[ Spotlight ]
Demanding Justice T he abolitionist Frederick Douglass said, “Power concedes nothing without a demand.” For 40 years, Jim McCloskey (Bucknell 1964) has lived the truth of that statement. Since founding Centurion Ministries, Jim has been presenting demands to the power that is the U.S. criminal justice system on behalf of those he believed to be wrongly convicted. In 64 of those cases, he and Centurion have won the concession they demanded – the exoneration of a man or woman serving a life sentence or awaiting the culmination of a death sentence.
As Jim describes in his new memoir, When Truth Is All You Have, truth alone – in this case the evidence of innocence – is rarely enough to wrest from the justice system the concession of a mistake. Before beginning his work with Centurion, Jim says, “I still believed in the inherent justice of the criminal justice system… I do not believe that now.” Jim took a winding path to find his life’s work. Following graduation from Bucknell in 1964, he served for three years as a U.S. Naval officer, including a year in Vietnam. He spent the next 12 years working as a management consultant, specializing in Japanese business affairs. In 1979, at the age of 37, Jim felt a call to leave the business world and enter the ministry. While pursuing a master’s of divinity from Princeton Theological Seminary, he served as a student chaplain at Trenton State Prison in New Jersey. During this time, he took up the cause of Jorge de los Santos, who was serving a life sentence for murder. Ultimately, thanks to Jim’s persistence, the conviction was overturned, and Mr. de los Santos was freed in July 1983. Jim had found a new way to live out his faith. Rather than become a church pastor, the path he thought he was on, he would commit his life to freeing innocent people from prison. In 1983 he founded Centurion Ministries, the first organization in the world dedicated to the vindication of the wrongly convicted. Jim retired from active management of Centurion in 2015 but continues as a member of the board of trustees and still manages several cases. Jim’s accounts of his cases over the years read like compelling detective fiction or a police procedural, but in reverse. The trial is over, the accused found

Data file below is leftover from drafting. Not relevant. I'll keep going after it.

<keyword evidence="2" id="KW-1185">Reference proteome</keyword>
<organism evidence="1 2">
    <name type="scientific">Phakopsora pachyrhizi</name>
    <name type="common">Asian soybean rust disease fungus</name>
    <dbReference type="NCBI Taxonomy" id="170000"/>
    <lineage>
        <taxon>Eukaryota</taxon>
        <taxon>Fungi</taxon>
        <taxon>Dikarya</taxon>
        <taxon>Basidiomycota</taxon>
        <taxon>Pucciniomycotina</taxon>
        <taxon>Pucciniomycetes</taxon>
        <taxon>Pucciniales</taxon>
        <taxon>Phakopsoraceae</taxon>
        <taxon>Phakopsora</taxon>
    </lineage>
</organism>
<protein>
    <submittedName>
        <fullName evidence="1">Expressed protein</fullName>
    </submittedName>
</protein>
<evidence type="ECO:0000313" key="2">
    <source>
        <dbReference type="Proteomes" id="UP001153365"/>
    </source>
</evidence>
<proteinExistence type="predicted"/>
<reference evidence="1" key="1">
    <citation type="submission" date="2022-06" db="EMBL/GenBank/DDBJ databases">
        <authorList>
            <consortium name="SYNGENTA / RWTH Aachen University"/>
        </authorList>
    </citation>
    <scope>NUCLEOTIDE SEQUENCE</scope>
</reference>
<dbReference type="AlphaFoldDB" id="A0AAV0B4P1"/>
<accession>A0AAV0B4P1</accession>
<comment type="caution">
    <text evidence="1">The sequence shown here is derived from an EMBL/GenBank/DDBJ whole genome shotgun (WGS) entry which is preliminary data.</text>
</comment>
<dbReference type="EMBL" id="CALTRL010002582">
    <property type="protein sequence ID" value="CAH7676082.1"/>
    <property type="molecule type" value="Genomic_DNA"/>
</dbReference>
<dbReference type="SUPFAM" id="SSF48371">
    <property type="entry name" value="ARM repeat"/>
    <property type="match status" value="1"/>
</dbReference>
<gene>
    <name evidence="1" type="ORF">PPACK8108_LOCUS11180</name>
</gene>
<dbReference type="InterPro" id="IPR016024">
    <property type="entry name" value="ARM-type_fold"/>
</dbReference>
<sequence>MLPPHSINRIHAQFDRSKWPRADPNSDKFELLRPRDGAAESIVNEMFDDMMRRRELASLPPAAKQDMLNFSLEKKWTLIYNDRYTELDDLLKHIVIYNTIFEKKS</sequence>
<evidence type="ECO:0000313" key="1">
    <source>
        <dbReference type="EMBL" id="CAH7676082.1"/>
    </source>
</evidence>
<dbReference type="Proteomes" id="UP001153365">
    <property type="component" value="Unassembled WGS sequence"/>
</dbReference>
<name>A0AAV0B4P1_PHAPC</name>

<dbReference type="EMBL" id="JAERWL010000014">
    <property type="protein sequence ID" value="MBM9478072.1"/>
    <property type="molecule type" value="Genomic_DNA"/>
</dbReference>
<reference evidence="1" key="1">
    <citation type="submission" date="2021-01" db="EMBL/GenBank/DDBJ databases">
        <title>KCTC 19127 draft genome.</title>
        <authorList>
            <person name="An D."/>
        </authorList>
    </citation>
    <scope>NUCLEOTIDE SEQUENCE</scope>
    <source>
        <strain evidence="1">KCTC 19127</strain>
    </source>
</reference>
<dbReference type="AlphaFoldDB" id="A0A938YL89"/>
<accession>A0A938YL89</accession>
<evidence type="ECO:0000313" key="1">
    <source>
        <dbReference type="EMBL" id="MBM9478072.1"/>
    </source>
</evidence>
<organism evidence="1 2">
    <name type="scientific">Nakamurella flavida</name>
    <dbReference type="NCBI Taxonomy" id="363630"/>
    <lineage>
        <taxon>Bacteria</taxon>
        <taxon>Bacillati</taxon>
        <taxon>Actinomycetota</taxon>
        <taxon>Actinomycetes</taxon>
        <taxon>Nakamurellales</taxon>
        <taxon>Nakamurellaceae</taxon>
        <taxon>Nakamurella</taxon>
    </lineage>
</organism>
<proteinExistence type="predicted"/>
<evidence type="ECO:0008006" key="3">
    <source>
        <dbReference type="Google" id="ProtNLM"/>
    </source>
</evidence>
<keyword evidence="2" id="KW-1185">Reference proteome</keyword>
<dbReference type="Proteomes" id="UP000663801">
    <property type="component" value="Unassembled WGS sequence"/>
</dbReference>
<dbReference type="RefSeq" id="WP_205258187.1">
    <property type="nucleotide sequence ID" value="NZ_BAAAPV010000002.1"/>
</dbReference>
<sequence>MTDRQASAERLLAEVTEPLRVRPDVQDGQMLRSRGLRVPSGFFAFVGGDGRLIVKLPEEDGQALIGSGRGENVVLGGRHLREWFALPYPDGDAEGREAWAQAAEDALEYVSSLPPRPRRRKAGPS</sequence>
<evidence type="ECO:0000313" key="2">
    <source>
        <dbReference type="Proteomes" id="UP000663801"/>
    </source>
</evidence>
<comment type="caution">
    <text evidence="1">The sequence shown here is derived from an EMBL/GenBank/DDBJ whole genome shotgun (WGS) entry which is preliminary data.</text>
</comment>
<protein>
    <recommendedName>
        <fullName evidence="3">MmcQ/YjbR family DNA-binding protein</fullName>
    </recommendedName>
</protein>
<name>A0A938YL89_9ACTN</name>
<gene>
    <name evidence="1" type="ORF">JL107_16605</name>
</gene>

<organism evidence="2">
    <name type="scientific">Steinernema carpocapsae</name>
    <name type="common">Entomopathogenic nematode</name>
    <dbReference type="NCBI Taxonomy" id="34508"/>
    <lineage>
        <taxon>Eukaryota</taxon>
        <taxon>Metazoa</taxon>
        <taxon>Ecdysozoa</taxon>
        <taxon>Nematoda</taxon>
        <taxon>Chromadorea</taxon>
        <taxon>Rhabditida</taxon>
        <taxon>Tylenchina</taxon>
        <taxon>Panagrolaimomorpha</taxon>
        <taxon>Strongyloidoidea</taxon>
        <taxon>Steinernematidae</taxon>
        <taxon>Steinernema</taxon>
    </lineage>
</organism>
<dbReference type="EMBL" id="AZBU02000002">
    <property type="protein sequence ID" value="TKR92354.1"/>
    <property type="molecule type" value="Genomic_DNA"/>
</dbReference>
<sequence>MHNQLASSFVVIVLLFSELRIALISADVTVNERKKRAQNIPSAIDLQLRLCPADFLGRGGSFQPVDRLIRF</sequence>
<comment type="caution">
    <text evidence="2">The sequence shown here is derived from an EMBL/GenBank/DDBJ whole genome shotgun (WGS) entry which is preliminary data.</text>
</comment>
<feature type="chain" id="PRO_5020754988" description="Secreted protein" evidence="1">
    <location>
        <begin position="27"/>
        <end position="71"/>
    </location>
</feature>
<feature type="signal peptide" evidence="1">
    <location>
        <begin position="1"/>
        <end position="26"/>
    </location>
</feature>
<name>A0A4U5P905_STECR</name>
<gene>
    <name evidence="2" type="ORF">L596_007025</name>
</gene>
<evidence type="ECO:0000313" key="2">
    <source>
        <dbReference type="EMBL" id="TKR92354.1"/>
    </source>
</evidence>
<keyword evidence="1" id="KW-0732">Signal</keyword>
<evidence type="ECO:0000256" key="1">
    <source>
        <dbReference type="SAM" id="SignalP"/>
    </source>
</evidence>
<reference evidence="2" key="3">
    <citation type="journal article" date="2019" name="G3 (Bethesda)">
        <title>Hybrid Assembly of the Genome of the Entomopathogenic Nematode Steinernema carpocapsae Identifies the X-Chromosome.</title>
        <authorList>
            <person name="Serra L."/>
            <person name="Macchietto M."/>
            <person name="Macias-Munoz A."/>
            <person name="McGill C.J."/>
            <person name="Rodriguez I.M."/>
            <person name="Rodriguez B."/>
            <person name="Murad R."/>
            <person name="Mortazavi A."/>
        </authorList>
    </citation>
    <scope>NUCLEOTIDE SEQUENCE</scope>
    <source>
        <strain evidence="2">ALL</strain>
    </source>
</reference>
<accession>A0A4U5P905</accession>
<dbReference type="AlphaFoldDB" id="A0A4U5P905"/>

guilty, incarcerated and in some cases awaiting execution. But was justice served? How to find the truth and then compel the justice system to reconsider the case and concede a grievous error? Jim’s story is as important as it is interesting and inspiring, because of the price paid by the innocent and their families and because of the dearth of advocates compared to the need. The 64 men and women who have been freed through Centurion’s work spent over 1,330 years in prison for crimes they did not commit. According to the National Registry of Exonerations, since 1989 over 2,500 people have been exonerated, including 123 who were sentenced to death. From Centurion’s humble start in 1983 with a $10,000 gift from Jim’s parents, innocence advocacy has grown to 50 or so similar organizations today, but there are far more innocent prisoners than there are investigators and advocates like Jim. He estimates that the innocent number in the tens of thousands. What motivates a person to dedicate his life to such battles on behalf of “the least of these” and to keep fighting in the face of daunting odds? Jim says his story is one of faith and hope. That faith has been challenged by the injustice he has seen and the suffering it has caused, but he says, “Despite the ups and downs of my faith, I retain a deep gratitude to God for sustaining me and Centurion Ministries from the very beginning.” He takes further inspiration from the philosophy of the great baseball pitcher Satchel Paige: “Never let the odds keep you from pursuing what you know in your heart you were meant to do.” If you care about justice, you will want to read this book. t THE PHI GAMMA DELTA